Jonathan Sequeira: I was very fortunate that everyone in the band trusted me, they didn’t see the film before its Sydney premiere! That was nerve-wracking! But when quality people like that put their trust in you, it just means you work extra hard to deliver and do the right thing. I’d already sent out a rough trailer to everyone and it was great when word came back from Deniz that he said I really ‘get the band’, so I knew I was on the right track. But still, after the premiere, on the big screen, where everything seems even MORE intense than when I was cutting it, was an experience, and afterwards everyone in the band gave it the thumbs up, including Deniz. Although that was what I expected, because I had faith in the film, it was still a huge relief and, to me, the highest praise.
PKM: So, he (Deniz Tek) and Pip Hoyle are both practicing doctors, wow, how did you manage to get them to sit still long enough for an interview?
Jonathan Sequeira: Everyone was very generous with their time, and Deniz’s interview was probably the longest, as I knew he was best with the details. Deniz was only practicing part time at that stage, so it was just a matter of pinning him down when he was in Australia. He’s currently farming coffee in Hawaii (!) between music tours for Radio Birdman and his solo stuff.
Pip is Director of Medicine at a major hospital, and was really busy, but I finally got a free Saturday morning with him. By that time, I’d interviewed everyone else, so it was much quicker as I knew what to ask. Also, his answers were always sharp and to the point, so we seemed to knock that one over really quickly. Others were more like a casual chat on screen. Lots of laughs with everyone though, which was nice, and I think that translated to the screen, that despite the conflict it’s quite a funny story.
Theindependently filmed, produced, and financed documentary feature also marks Jonathan Sequeira’s filmmaking debut and that of his production company, Living Eyes.
Jonathan Sequeira: When you’re making a film, a record, an artwork, anything, you go through stages thinking it’s great, then it’s rubbish, wondering why you are doing it. I was lucky that the people on the screen had an attitude of uncompromising quality – not just do-it-yourself, but do it as well as you can. That feeds into what you’re doing, so even though I’m like that anyway, it keeps you going with the ‘good enough is not good enough’ attitude. I made a lot of mistakes, even shooting an interview completely out of focus and having to do it again (not one of the guys in the band, thankfully!).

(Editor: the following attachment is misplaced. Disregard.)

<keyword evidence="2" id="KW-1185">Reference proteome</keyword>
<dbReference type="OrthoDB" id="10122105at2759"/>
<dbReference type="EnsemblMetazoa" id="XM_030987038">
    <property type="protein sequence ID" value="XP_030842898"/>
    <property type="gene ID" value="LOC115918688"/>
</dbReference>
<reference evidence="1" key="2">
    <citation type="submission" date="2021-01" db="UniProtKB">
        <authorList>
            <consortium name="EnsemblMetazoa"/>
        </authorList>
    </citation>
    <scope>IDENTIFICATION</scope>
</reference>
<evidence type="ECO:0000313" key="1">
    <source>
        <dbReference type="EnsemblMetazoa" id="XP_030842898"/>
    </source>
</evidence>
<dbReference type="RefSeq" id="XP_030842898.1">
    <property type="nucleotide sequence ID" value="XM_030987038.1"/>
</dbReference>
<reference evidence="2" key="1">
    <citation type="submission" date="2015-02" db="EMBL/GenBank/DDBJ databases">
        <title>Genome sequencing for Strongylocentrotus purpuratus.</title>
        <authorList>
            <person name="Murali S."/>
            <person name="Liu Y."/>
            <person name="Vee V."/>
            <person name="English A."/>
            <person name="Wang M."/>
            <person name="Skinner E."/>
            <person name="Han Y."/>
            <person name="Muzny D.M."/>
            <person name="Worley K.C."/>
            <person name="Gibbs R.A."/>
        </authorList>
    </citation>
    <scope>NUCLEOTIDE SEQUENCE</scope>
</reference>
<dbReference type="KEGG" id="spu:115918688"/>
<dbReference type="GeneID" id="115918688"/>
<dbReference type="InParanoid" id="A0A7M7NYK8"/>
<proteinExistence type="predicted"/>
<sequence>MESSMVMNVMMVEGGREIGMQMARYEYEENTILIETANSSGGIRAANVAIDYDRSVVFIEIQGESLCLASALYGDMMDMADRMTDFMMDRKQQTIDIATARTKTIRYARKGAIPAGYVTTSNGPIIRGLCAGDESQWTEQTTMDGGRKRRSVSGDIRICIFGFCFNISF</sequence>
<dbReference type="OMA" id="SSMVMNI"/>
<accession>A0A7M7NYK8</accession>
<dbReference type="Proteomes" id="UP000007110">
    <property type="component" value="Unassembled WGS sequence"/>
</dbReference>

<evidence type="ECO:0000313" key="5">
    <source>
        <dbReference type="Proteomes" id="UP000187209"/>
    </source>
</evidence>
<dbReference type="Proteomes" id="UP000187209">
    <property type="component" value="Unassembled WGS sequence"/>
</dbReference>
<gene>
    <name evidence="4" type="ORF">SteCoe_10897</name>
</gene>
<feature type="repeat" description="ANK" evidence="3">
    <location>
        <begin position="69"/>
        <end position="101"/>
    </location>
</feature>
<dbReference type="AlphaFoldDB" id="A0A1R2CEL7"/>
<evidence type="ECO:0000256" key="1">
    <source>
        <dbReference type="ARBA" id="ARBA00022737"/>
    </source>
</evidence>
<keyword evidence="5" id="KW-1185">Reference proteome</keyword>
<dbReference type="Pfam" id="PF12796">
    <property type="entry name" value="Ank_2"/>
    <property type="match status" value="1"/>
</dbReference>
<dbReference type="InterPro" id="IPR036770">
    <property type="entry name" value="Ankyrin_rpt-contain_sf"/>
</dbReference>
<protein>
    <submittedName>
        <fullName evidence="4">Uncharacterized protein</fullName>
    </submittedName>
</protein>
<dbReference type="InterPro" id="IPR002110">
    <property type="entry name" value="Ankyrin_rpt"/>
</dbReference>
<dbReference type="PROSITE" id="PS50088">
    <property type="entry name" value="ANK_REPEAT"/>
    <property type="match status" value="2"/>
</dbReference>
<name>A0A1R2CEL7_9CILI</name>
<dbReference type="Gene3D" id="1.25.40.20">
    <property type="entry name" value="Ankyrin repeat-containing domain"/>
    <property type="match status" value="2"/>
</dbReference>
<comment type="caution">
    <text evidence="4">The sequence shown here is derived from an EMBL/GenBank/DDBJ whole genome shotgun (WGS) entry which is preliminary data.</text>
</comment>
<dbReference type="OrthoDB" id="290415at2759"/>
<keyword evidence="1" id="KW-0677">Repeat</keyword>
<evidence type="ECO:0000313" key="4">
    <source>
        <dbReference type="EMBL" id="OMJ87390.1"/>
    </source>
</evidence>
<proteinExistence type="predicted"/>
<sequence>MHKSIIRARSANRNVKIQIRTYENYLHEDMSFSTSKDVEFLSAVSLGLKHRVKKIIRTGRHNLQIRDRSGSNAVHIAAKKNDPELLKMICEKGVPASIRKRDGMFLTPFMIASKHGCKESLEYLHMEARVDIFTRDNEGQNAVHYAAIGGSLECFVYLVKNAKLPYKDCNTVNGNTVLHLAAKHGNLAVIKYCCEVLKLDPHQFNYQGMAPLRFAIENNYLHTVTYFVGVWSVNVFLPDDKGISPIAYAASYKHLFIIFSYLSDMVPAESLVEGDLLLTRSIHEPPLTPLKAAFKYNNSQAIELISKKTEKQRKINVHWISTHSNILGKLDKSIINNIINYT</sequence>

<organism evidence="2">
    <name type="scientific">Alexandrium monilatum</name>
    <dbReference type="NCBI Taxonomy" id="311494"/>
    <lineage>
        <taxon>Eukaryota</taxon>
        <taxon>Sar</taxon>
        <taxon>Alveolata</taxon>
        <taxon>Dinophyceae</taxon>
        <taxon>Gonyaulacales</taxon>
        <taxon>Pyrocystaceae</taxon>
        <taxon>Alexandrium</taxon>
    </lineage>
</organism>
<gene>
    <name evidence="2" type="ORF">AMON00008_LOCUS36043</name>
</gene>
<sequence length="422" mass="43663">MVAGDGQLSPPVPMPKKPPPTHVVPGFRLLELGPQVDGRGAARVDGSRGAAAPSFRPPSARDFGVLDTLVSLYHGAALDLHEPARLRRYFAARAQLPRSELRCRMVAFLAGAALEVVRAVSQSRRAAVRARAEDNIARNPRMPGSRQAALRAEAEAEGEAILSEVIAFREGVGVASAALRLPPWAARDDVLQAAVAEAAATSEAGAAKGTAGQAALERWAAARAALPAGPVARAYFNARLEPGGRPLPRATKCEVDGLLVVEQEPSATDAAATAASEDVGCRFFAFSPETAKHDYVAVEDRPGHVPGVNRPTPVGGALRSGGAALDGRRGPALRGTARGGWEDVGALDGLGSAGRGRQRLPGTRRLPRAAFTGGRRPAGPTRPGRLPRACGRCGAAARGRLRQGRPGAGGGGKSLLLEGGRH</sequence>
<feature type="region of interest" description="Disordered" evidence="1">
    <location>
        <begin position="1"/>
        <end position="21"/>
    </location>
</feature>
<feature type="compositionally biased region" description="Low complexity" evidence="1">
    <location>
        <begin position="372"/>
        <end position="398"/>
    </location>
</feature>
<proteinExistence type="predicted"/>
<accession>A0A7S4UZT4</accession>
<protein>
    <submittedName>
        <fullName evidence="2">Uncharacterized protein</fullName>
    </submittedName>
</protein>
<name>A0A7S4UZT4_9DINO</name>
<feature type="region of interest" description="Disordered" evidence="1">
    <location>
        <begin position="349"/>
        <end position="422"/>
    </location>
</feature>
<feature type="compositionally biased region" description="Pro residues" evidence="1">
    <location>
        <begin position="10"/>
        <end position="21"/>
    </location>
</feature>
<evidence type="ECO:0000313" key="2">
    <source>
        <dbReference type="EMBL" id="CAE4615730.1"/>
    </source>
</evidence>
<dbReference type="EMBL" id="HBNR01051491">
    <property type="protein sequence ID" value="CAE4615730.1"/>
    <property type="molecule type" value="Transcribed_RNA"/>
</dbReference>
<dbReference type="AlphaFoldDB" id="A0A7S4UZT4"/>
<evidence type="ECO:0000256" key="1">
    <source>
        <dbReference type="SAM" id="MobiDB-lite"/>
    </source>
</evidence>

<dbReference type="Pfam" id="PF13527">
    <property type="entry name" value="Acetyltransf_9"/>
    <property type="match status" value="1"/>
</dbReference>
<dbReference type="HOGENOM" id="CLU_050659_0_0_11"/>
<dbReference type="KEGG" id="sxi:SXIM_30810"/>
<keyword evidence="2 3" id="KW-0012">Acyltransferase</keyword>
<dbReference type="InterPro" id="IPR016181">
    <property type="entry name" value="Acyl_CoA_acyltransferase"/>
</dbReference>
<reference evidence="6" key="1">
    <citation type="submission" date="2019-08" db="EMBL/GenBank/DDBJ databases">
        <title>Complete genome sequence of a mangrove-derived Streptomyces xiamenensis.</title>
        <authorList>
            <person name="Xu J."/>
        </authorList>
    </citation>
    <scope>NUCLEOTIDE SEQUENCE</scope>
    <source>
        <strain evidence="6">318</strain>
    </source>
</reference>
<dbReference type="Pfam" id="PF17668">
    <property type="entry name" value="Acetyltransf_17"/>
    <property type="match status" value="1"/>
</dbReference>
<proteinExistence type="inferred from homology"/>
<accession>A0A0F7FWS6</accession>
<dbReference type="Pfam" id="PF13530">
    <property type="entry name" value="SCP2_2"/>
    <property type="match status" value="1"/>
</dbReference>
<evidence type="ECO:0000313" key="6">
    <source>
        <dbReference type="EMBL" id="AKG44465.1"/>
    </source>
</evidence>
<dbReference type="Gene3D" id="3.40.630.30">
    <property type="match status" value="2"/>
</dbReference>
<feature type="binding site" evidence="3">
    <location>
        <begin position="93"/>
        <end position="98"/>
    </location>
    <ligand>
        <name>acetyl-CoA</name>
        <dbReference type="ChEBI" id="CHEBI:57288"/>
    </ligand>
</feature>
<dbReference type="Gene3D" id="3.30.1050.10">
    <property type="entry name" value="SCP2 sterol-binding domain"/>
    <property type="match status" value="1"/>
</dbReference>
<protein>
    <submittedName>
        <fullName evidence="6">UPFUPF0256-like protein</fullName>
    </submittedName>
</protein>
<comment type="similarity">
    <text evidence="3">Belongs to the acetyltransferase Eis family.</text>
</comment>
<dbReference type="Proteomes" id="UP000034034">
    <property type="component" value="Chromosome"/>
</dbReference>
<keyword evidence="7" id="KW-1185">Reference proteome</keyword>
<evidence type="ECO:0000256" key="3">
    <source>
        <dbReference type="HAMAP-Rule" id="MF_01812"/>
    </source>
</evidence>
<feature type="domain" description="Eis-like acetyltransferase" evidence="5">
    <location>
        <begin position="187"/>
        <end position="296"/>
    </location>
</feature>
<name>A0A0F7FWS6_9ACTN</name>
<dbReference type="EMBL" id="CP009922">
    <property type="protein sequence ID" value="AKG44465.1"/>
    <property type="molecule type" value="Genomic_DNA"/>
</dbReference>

I went to Europe with 40kg of luggage and interviewed Ron Keeley and Chris Masuak, locking the camera off on the tripod because I was by myself! That was a lot of work, but was great because I spent a few days with them. It’s a good thing to start out thinking it’s easy, because if you knew how difficult it is, you wouldn’t take it on.
One of the things I’m proudest of is that there are no guest musicians telling you why they like Radio Birdman. No Dave Grohl or Bono. The music speaks for itself, if you don’t get it, then someone telling you it’s good won’t help. I was lucky to have people like Alley Brereton and Jules Normington talking about what Radio Birdman meant. They were there at the time, and those people in the film are what gives it heart. I’m sure it would have been easier to sell with ‘stars’ but I think it’s unique without them.
PKM: Ha! Yes, thank you for sparing us the jarring, mandatory Dave Grohl and Bono endorsements! It had to be exciting getting to hear about Radio Birdman’s days at The Funhouse from people who were actually part of the scene. Would it be fair to say that The Funhouse was like the nexus of the future of Oz punk?
Jonathan Sequeira: The Funhouse was the nexus, but it was more than punk, it was the beginning of the entire Sydney scene. Brisbane and Melbourne had their own, but they are a good 800 miles away from Sydney, and Birdman’s reach extended there as well. But it is amazing how many people who packed into that tiny room of The Funhouse to see Radio Birdman went on to form their own bands, start independent record labels, start record stores, do art, photography. The Sydney scene was very eclectic, and Radio Birdman inspired people not just to copy them, but to do their own thing.
Australia is an isolated paradise, and the Funhouse jukebox was hugely influential in bringing bands like The Ramones, Sex Pistols, Stooges and obscure ‘60s garage stuff to that crowd. None of that music was easily available in Australia except through one or two specialty stores. And, of course, they gave other bands a chance. It was a place to belong. In the DVD extras, Paul Gearside of the Psycho Surgeons tells the story of being asked to join a band by people he’d never met because they just liked the way he jumped around!
Radio Birdman’s rock ’n’ roll blitzkrieg, however, was not impervious to backbiting from visiting Melbourne acts who envied the band’s musicianship and following and derided the band’s lack of junky chic.
Chris Bailey Calls The Saints “The Local Chapter of The Hitler Youth”
PKM: Any comment from Nick Cave or Chris Bailey from The Saints since the film’s release?
Jonathan Sequeira: Nothing from either Nick Cave or Chris Bailey. But the drummer from The Boys Next Door has posted on social media about how he wished there were photos of Nick Cave and the rest of the band, jumping around dancing up the front when Birdman came to Melbourne. Again, despite the different style of music, Radio Birdman influenced everyone in Australia, whether they knew it or not.